To my pastor

It’s been a while since I’ve written you directly.  I’ve included you on a few other things that I thought you might be interested in, but I’ve fallen behind in rattling your cage.  Or mine.  It’s all a matter of perspective…

First, I enjoyed the sermon today.  Not often that you hear Darfur mentioned from a Baptist pulpit, or the heresies of prosperity and wellness theology reprimanded.  Speaking of Baptists, I read in yesterday’s newspaper that the Missouri SBC had purged some churches for their dealings with churches that weren’t on the “approved” list.  Has the SBC always been capable of thinning the herd?  I thought participation was voluntary on the part of churches sending their messengers.

We attended a Catholic funeral mass yesterday in Little Rock.  My son’s swim coach for the last 4 years died at 57 after a long battle with cancer.  See for the obituary and comments.  What struck me most about the service was its elegant simplicity.  No giant video screens.  No canned music.  No carpet or padded pews.  It was easy to listen to the message while gazing at the crucifix and stained glass windows.  No worries about anyone bumping into the camera or following the pastor’s motion back and forth from the pulpit.  No clapping.  On the downside, there was an ample amount of silliness about the Pope and Mary.

At one point, everyone (who knew what to do) recited a prayer with their arms extended and palms upward.  It was a bit ritualistic in that it wasn’t done at the prompting of the Holy Spirit (or whatever spirit moves people to do such things spontaneously), but I’m starting to wonder if I was a bit too reactive about your similar gestures in an ealier e-mail.  Maybe we’re all wired to react that way, and I’m just too stubborn to give in to it.  It’s an interesting dilemna, one that the Catholics have cheerfully avoided dealing with — when do we eschew certain behaviors because even infidels and pagans indulge in it?  Seems like we Baptists are a pretty reluctant lot when it comes to incorporating the worship practices of other religions and cultures.  Or at least we used to be.  Is there a pattern as to what we adopt and what we disown?

The priest at the funeral opened his remarks this way.  There was an old preacher who realized he was dying, so he summoned two members of his congregation to his home.  One was a lawyer and the other an IRS auditor.  Neither of the men were particularly close to the preacher, so they were a bit confused about the request, but complied anyway.  On arriving, they were seated outside the preacher’s bedroom for what seemed like hours.  Finally, the men were ushered in and the preacher weakly motioned for them to sit on either side of his deathbed.  He grasped their hands and then laid back down with a satisfied smile on his face.  As the preacher’s breathing grew fainter, the lawyer finally broke his silence and asked him why they had been called to be with him during his final moments.  He opened his eyes and whispered, “Jesus was one of three men crucified that day, and like our Lord, I want to die between two thieves!”  After the laughter died down, the priest continued, “While it is important how a man dies, it is even more important how he lives…”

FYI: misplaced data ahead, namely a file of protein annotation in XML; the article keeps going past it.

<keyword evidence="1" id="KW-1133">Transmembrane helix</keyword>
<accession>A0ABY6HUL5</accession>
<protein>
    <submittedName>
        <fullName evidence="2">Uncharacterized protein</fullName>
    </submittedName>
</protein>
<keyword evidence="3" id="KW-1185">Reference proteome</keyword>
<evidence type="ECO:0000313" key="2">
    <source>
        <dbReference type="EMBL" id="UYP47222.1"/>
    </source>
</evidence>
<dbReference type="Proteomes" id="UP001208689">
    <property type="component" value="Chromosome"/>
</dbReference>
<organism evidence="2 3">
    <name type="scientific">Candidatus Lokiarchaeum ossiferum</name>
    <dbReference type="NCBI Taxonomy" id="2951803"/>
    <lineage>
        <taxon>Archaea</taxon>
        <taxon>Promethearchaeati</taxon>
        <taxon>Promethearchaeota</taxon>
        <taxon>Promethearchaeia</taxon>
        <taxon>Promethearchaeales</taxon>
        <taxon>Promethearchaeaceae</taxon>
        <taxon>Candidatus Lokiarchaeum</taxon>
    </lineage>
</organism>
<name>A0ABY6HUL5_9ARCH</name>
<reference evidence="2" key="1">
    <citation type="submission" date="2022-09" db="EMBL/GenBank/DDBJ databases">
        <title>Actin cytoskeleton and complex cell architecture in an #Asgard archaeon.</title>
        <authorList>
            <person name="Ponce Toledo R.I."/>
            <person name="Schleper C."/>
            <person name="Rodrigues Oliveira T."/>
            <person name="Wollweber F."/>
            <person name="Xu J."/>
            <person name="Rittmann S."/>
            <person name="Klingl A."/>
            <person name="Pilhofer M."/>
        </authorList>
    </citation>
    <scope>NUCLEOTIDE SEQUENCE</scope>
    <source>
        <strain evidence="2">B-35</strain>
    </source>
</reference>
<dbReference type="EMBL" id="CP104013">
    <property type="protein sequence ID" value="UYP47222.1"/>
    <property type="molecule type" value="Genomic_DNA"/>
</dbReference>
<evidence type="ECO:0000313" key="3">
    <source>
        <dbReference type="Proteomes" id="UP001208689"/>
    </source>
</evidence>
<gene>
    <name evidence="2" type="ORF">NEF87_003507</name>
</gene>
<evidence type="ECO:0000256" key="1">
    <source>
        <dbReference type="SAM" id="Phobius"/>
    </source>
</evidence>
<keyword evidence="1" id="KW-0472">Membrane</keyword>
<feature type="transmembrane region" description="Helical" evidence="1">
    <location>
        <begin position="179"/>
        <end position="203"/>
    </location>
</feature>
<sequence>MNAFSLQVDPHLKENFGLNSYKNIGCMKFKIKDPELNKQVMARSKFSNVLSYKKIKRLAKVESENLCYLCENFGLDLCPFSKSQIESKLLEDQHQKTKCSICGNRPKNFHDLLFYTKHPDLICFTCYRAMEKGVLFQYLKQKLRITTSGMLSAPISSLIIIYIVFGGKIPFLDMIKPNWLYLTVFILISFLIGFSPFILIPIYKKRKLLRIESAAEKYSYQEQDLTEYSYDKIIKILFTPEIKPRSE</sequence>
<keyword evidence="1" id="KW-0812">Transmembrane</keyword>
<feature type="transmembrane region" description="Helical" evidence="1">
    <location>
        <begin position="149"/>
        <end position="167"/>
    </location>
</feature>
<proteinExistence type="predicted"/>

A couple of weeks ago, the church bulletin mentioned something about “prayer walking.”  I had never heard of it until then, but shortly after, it was mentioned as a regular practice of the now less-than-reverend Ted Haggard’s church, where they would encircle municipal buildings and spray them with water and exhort evil spirits to depart.  Is this a new fad?  Is there a historical/traditional basis for it?  Is it similar to the Catholic procession where the transformed wafer is carried from one place to another?

Finally, my daughter came home from UCA this weekend.  She attends a Conway SBC that I won’t name.  Lately, her SS teacher and many of her close friends have engaged in something she calls “spiritual cleansing” where they methodically and very thoroughly confess all manner of extremely intimate things to each other.  She looked over the literature involved and was reluctant to participate (she is her mother and father’s daughter!).  The result has been that those who have been “spiritually cleansed” are now less friendly towards Jennifer than before.  I guess my question for you is, how prevalent is this movement?  She brought home the paperwork involved and most of it is copyrighted by a John W. Gilliom.  I Googled the name but did not find anything.  She is expected to document a personal inventory of her involvement with the occult (including yoga, Santa Claus, and the Easter Bunny), generational sins we parents have passed along (including anxiety, fear and hypocrisy) , her exposure to false teaching (most of which are spelled out, but there are also checkboxes for “other”), drug use (Prozac didn’t make the list), moral failure (this gets very detailed, including lust and fantasy, but only when they persist for “a period of two weeks or more”), emotional pain, spousal and family member emotional/physical/spiritual/sexual abuse (the paperwork asks for names and details), and wrong feelings against God.  All in all, there are about 40 pages of lists and forms to fill out, and special prayers to recite.  The more I read as I worked on this e-mail, the more it freaked me out.  Who is this guy and what is he trying to do?  For example, in the section where you’re supposed to check off exposure to false teaching, he mentions things as general as being a member of a cult, but then zeros in on obscure (to me) but detailed things like Echkankar, Father Divine, Roy Masters (who in the heck is Roy Masters?), and Silva mind control.

She doesn’t know if her pastor is aware of this going on at the church or not.  Should she ask him about it?

Hope you have time to read all this.  I value our correspondence…

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